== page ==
QtCassandra::QCassandraRowPredicate row_predicate; row_predicate.setCount(100); ... QtCassandra::QCassandraColumnRangePredicate column_predicate; column_predicate.setCount(100); ...
The Cassandra system allows you to read an array of rows or columns. This is done by a special query command sent to the database system.
The libQtCassandra library offers predicate classes giving you the ability to read a set of rows or columns all at once (see example above.) In general, reading more at once is better because it gives you a faster transfer rate to get one large block over the network rather than many small blocks.
So... why are we reading just 100 rows or columns at a time?
The main answer is: because of memory.
It may look like nothing, but row and column keys can be really large. Reading many more rows or columns could require really large buffers. Now you may think, with computers having 1Tb of memory, we should be just fine... Well! The fact is that our primary idea for our backends is to be able to run them on tiny computers: VPNs with as little as 512Mb and one CPU.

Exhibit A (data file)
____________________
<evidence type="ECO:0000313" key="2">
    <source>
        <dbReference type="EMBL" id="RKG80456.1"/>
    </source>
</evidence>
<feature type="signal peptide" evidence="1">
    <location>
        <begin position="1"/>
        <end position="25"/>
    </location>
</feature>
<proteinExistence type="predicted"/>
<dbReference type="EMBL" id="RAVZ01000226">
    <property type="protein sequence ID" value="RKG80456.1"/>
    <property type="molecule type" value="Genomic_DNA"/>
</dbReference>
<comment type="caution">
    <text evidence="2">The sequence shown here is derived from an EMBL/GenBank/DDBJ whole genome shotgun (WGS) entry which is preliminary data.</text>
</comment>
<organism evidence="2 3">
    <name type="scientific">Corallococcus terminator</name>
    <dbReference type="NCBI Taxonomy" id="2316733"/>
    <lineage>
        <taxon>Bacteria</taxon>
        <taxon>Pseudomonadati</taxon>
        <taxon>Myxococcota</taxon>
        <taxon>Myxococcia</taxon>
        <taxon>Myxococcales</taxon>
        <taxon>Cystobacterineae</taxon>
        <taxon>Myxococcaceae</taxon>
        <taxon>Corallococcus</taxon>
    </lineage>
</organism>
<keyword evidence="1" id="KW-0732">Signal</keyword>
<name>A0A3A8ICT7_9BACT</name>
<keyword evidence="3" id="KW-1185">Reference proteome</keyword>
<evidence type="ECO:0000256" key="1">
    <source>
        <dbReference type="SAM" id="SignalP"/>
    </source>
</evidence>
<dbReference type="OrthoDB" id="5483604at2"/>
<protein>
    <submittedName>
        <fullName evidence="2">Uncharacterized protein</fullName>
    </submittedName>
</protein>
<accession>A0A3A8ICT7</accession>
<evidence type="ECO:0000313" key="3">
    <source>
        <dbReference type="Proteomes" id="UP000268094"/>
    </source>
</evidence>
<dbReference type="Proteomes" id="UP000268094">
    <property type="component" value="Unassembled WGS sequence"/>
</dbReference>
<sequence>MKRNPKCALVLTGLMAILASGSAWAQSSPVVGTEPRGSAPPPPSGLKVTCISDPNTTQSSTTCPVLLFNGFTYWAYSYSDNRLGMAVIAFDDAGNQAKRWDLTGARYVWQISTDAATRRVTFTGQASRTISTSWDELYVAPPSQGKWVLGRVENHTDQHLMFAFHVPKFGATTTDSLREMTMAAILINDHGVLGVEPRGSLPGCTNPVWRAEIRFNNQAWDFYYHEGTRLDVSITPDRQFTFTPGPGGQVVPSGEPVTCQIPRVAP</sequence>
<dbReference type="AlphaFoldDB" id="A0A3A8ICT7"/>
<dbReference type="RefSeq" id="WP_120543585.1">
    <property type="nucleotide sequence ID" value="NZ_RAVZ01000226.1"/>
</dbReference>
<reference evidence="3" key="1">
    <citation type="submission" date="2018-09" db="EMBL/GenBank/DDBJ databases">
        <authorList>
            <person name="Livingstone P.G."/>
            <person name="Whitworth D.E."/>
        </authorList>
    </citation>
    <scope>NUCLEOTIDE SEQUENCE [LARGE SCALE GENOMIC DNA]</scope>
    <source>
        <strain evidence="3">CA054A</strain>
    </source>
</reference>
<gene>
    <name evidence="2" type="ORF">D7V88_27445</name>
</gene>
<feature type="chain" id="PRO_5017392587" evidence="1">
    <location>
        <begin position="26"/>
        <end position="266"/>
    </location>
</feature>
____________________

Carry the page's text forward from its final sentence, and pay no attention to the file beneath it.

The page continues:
There are several other reasons that can help us in this regard: if the computer has to be restarted (i.e. you just upgraded the kernel) then you want to stop all the currently running processes as quickly as possible. Some processes check for a STOP event on every iteration. In other cases, we run quickly over a set of rows or columns, then check for the STOP event. So a smaller number saves us some time (another way would be to have a sub-counter in the loop... making the code more complicated.)
Another reason to only deal with 100 rows or columns at a time is to pace our accesses to the database. Yes, Cassandra is really fast and you can always add more nodes. However, the truth is that really large requests will eventually block other accesses. 100 rows or columns is already a pretty large number to deal with for the database cluster. It takes some time for it to gather all the information and return it to you.